Jones said the combined total has been $10 million dollars over the course of the Classic. “But when you look at the numbers, the tale of the tape, it speaks volumes. Every survey that’s been done – the last one was two years ago – indicated that there’s a $21 million impact on the city of Memphis.”
But some people still think the “glass slippers will slip off any moment,” said Jones, who doesn’t entertain negatives. In fact, he has a contract with both schools through 2019. “We had preliminary discussions about going forward up to 2024. It’s an ongoing process.”
The enthusiasm for the Classic hasn’t waned over the years, which is good news to Jones, who intends to quarterback the Classic for years to come. Then he’ll toss it to someone who’ll take it farther than where he’s been able to take it.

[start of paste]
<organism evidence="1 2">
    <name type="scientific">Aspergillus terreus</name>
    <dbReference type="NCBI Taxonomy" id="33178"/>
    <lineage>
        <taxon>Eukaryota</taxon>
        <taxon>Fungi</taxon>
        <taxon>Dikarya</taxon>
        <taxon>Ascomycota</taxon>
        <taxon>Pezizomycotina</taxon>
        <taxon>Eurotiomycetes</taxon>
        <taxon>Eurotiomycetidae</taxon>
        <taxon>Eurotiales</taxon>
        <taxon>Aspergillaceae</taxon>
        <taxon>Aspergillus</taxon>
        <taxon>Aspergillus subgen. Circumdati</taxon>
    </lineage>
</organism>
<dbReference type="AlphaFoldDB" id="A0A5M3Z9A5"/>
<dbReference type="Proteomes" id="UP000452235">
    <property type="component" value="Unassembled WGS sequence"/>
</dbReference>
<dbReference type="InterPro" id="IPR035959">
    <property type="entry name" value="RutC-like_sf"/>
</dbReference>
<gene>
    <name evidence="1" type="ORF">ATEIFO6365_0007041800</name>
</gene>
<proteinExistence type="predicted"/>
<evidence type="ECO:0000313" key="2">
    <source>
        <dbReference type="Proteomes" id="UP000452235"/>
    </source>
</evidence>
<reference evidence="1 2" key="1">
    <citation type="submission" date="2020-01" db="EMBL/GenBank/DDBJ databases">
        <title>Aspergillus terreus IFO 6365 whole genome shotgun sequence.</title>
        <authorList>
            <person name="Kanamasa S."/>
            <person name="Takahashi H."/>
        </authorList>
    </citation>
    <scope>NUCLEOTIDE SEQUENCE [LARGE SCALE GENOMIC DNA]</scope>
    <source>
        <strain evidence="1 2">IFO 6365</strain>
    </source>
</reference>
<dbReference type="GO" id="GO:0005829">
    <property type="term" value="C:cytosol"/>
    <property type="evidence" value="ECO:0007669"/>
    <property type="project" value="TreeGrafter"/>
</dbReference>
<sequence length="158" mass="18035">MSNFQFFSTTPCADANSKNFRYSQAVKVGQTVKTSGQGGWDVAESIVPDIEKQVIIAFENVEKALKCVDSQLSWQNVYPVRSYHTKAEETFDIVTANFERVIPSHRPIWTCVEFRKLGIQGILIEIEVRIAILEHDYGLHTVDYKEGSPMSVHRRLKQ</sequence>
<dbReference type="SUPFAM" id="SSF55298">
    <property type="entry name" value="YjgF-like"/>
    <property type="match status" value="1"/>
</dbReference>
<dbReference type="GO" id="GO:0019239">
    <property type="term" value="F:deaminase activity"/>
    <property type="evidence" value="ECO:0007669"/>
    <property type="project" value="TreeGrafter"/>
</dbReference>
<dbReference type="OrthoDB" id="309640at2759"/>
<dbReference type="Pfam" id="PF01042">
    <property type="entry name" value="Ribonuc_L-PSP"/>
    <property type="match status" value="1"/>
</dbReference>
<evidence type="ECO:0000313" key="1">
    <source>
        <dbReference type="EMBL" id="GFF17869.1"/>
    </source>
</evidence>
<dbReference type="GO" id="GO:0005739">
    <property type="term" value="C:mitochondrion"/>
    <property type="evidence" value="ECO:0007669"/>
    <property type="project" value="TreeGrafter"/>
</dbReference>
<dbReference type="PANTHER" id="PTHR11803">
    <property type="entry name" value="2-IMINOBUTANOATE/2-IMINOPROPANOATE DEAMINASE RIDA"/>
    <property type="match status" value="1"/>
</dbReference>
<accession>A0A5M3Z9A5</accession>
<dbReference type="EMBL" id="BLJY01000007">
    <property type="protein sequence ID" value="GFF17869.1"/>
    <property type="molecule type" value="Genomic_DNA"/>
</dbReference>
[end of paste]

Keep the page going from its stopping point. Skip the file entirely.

“It [Classic] was built to get to 27, to 50 [years],” said Jones, noting that his son, Nathanial Jones, is “very capable” of stepping in and keeping the event going. “I want the event to go on forever. It will go on as long as there is support for the event from fans, the government, and corporate.”
If there is a barometer for Jones’ success, it is this: “As long as the people are giving me clear indications that they are satisfied with the work that we’re doing, we’ll be good.”
For more information, visit or call the Summit Management Corporation at (901) 398-6655 or 1-800-332-1991.